Every fathers’ day, you’ll see posts on Facebook saying how great a dad is. It’s no big deal; it’s just one day. Some people don’t mind just clicking the like button and moving on.
But I do.
Every time I come across a post like that, I feel annoyed. I don’t have any foreign friends, so here’s what my Indian friends post:
The capitalized ‘K’ and the simplified ‘p’ will vary, but — you get the idea. I take one look at these posts, and I’m like, “What the hell’s that supposed to mean?”
Is that supposed to impress your father? I know it won’t impress my father and lot others’ too — from what I’ve seen.
Here’s how a typical Indian, or rather South Indian father would react: “What do you mean ‘I will find my prince?’ Does that mean that the right to choose a good man to take care of you doesn’t rest with us anymore?” — Fathers’ diction sounds awfully funny in a blog post, but that’s how they say it. Particularly when it comes to ‘lifelong commitment.’
OK, I’m no princess, so I’ll leave the prince and king alone. Let’s talk normal daughter’s life and arguments with her father. Here’s a regular day’s conversation.
When I want to go out with my friends, I have two options:
- Not tell my father, and feel guilty.
- Get his permission and go happily.
Yes, I have to ask him. Even though I’m twenty, my parents are responsible for me until I get married, after which the husband will take over the position. (I know, what a whole load of crap!)
So, here’s me asking for permission.
“Pa, I want to go out with my friends.”
He’ll look up at me, real slow. Our eyes meet. He heaves a sigh, (nope. Not exaggerating) and then asks, “Do you really, absolutely, have to go? Besides, can’t you go on another day? It’s already late…”
By the time he finishes, he thinks that he’s convinced me not to go. And unless you want a big row and a lot of racket that’s bound to wake your neighbours, who will later advise you on how wrong it is to go out with friends after 5, you’d rather cancel the plan. Or just your plan; your friends will still go without you. Never mind that they lied to their parents, never mind that their parents are miraculously not like yours. You’re just not going.
It’s your life. Deal with it.
Here’s the hardest part: you can’t completely blame the fathers. Being a father of a girl isn’t easy. Not in a place like India. You have to take a lot of bullshit, and it’s hard not to conform to society.
Here, we still have a society that considers a girl child as a pain. No, they love to have a daughter. Most people even keep their girl babies nowadays; killing is slowly being forgotten. You’ll even see cases where parents hope for a girl child.
But girls are also an added responsibility. According to our society, a girl brings out the best in a father. He’ll take on responsibilities, and try to prove the differences between a father and a dad.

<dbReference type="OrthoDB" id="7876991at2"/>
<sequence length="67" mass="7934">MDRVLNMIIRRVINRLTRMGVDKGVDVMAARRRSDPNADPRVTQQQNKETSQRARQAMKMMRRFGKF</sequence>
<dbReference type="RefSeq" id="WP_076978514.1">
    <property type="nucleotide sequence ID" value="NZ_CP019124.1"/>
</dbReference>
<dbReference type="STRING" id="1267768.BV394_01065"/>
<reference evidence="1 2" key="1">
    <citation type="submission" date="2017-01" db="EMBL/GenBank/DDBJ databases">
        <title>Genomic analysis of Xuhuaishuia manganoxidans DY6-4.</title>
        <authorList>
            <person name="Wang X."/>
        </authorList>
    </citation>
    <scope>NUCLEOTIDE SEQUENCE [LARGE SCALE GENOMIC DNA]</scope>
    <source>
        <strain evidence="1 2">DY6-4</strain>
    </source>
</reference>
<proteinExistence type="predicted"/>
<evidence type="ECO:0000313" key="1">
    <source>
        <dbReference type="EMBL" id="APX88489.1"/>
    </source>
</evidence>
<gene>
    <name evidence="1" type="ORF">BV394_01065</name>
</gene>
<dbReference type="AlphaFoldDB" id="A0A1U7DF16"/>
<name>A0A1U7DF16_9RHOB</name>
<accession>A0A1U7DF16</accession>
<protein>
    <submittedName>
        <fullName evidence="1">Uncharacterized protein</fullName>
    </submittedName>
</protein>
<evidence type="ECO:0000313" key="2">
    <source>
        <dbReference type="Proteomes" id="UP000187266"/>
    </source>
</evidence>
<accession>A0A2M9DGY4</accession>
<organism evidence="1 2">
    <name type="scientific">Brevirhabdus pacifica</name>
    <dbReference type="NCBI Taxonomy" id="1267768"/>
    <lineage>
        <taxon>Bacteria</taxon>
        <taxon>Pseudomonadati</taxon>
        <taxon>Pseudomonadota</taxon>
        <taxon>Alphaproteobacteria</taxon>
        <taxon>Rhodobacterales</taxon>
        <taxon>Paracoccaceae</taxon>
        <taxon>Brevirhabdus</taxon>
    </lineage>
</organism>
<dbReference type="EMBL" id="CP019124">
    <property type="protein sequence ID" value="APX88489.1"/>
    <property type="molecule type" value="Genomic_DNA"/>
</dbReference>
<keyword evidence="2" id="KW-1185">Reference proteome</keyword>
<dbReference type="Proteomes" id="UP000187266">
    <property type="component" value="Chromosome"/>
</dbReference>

All these are just what the society expects of a man when he becomes a girl’s father.
The father doesn’t ask for these expectations. Neither does the daughter. But everyone expects that, because that’s what real gentlemen do. They pamper their daughters and help them in life. It starts with homework, goes on to the subject she chooses in high school, and finally ends with the person she marries. That’s how a father should act.
Society laughs at any father who lets his daughter experiment in life, or something like this: “How can you let your daughter go trekking alone with her friends? There’ll be boys, how can you be sure she’s safe?”
That’s enough for anyone to panic, and my father is a simple man. So wherever I go, he needs me to call him back once I’ve safely locked myself inside the house.
Safety is a big issue, and it isn’t just in fathers’ heads. It’s in the news as well. Girls abducted, harassed and raped randomly, throughout the country. No place is safe. Not Delhi, not Bangalore, not Chennai. If metropolitan cities are bad, then there’s no asking what’s going on in small towns and villages.
That’s why fathers are so overprotective. And it just breaches the father-daughter relationship. Any daughter will be disappointed with her father when he deprives her the freedom she deserves. Being a girl, and knowing the outside world isn’t safe enough, is just depressing.
So a father’s next best option would be to get her married off as soon as possible. As much painful as it is, fathers and society look at it as a way of ‘ridding the responsibility of taking care of a girl.’
Society to the aid. Again! “How much dowry can you afford for your daughter?”
Oh yeah, because sending a girl over to your house to serve your family is just isn’t good enough as gold.
A lot of fathers just convince themselves against the dowry argument. “It’s our tradition. Don’t think of it as dowry, think of it as a contingency plan. Your daughter can use this money when she urgently needs it.”
Poor fathers. They just give in to society’s pressures, and end up a disappointment, even to the daughters they gave up so much for.
Any non-Indian fathers out there? Tell us how life’s like for you. I’m curious.